Never press your razor hard against any part of your neck or face. There is no need for that kind of pressure or violence, which it really is.

Again, if your beard is especially tough, soften the whiskers by showering first or draping a warm towel or wash cloth over the face to soften the whiskers before applying shaving cream.

In a perfect world one should always shave with the whisker; the way it is growing but that's almost impossible along the neck. Many of us know that when we shave upward on the neck, we tend to get a closer shave. This action goes against the way the hairs grow.

One should use a light touch when holding your razor; always. If you hold the razor handle gently, you will be less likely to scrape it hard across and against your skin. You won't be able to in reality. Hold the handle between your thumb, index finger and middle finger. Don't hold it in your fist.

Buy a good razor that shaves off even the toughest beard with one to 2 passes. The best one for the job is the Gillette Mach 3. But if you're prone to pressing too hard, I wouldn't recommend this razor; you'll take off a layer of skin in one pass.

Now for commencing to actually shave your face.

Okay. FIRST!! Make sure you have a new razor blade or one that hasn't been used more than 2-3 times, depending on how heavy your beard hairs are. If you feel any pulling when you start to shave your whiskers, your blade is too dull and it will hurt! Bonus: Always keep your razor clean! Don't put it away after you shave with shave cream and hairs in the blades. Keeping it clean will extend the life of the blade and keep visitors from thinking you are a complete slob (not to mention keep your spouse happy).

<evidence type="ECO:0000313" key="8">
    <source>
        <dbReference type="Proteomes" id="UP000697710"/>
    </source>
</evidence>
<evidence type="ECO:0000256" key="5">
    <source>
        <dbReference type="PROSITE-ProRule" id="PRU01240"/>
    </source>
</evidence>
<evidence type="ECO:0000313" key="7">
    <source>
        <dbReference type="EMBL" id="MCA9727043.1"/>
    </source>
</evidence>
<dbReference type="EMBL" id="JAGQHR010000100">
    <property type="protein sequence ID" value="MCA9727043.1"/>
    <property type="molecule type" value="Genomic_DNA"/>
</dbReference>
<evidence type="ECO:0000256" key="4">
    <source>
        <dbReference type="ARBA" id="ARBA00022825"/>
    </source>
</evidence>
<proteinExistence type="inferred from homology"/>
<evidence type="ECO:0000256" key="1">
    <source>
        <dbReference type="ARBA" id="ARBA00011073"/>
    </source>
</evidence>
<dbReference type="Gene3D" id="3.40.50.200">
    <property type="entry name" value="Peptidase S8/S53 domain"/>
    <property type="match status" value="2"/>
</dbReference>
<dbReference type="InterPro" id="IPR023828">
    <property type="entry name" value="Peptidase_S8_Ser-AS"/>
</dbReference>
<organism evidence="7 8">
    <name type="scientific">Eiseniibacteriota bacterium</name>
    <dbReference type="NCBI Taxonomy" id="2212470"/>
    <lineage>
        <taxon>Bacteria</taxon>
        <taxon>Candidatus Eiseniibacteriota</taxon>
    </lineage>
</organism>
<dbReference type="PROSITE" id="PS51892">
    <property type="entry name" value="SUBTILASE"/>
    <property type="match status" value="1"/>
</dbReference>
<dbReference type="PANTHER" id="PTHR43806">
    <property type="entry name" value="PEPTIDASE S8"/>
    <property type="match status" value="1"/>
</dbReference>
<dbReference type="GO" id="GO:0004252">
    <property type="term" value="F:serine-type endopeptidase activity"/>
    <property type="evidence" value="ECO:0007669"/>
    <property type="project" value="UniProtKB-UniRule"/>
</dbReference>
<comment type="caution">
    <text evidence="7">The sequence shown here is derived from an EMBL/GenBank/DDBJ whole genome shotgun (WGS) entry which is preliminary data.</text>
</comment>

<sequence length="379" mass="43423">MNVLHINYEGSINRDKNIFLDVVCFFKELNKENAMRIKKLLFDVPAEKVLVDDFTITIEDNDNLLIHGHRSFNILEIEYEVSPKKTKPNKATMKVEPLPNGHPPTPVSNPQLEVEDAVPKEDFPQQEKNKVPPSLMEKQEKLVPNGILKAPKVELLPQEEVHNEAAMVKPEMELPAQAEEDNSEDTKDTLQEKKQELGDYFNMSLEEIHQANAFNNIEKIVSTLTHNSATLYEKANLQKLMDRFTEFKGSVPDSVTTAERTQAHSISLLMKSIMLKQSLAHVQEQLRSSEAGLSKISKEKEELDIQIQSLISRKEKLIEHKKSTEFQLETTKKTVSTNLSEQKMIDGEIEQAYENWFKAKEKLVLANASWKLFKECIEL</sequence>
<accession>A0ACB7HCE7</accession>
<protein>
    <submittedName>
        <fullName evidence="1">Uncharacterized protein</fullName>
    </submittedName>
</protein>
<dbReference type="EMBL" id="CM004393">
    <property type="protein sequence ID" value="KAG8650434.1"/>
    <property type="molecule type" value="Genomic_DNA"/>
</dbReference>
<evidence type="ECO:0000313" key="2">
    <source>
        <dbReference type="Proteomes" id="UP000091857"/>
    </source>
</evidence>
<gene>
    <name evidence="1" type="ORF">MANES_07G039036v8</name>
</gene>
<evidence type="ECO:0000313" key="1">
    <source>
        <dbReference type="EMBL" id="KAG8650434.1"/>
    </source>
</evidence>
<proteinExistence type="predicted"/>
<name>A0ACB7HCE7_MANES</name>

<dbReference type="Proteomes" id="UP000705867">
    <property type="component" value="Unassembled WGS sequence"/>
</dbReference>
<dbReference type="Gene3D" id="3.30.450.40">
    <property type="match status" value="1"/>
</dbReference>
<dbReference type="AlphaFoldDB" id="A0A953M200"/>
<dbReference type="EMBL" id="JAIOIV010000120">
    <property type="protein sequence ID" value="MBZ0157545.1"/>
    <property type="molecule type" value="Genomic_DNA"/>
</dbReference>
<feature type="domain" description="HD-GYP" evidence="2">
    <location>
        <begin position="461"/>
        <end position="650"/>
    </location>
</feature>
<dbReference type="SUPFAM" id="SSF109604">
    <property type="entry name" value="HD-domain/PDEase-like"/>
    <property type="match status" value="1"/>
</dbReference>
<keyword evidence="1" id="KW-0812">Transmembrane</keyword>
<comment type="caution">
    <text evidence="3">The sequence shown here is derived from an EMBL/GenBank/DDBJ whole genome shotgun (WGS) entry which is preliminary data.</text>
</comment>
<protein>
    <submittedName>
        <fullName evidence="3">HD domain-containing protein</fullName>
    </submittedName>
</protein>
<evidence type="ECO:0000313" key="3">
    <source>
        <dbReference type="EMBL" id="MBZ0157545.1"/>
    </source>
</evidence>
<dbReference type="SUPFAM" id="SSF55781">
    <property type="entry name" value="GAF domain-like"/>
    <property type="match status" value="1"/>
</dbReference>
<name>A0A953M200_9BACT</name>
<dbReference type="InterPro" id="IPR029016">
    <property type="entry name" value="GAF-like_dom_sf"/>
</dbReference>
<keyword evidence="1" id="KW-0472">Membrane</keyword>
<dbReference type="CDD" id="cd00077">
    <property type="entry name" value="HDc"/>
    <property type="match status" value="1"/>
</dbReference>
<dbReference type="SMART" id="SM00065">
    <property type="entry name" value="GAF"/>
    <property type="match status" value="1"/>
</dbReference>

Make sure your beard is well prepped. Apply your shaving cream of gel. Don't just dab or slather it on and then start shaving. Rub it into the skin, massaging it into a creamy even coat. Rub it in well, gently, please.

I suggest filling your sink with warm water so you can wash off the shave cream and hairs from the blades after a couple passes over the face/neck. Keep the blade clean as you shave!

Where you start on your face or neck is up to you.

If you start at your sideburns, shave downward. If you start at your cheeks, shave downward. If you start at your neck, shave upward, tilting your chin up to get the skin surface taught (tight). If need be, you can apply light pressure to the neck skin with your free hand, pulling the skin down to make it tight while you shave the neck.

When shaving the cheeks, keep your lips closed while opening your jaw, separating your top teeth from your bottom teeth. You can use your tongue to push out the cheek area for a better surface for your razor to glide across.

When shaving your upper lip, repeat the action of opening your jaw, separating your upper teeth from the lower keeping your mouth open and keeping your upper lip down tight over the top teeth.

To check for rough areas you may have missed or didn't get close enough, wet your free hand and get a little shave cream that is left on your face or neck (makes your fingers slick) and slide the wet fingers or palm of your hand in an upward motion across the face and neck. If you feel a rough area, wipe a little of the extra shave cream on your face or neck onto that area and gently glide your razor across that area again, but this time against the way it grows naturally.

Shaving isn't supposed to be a 2 minute event; not if you want it done right and done without consequences, like cuts, razor burn, shave bumps or laying open an pimple. Take your time.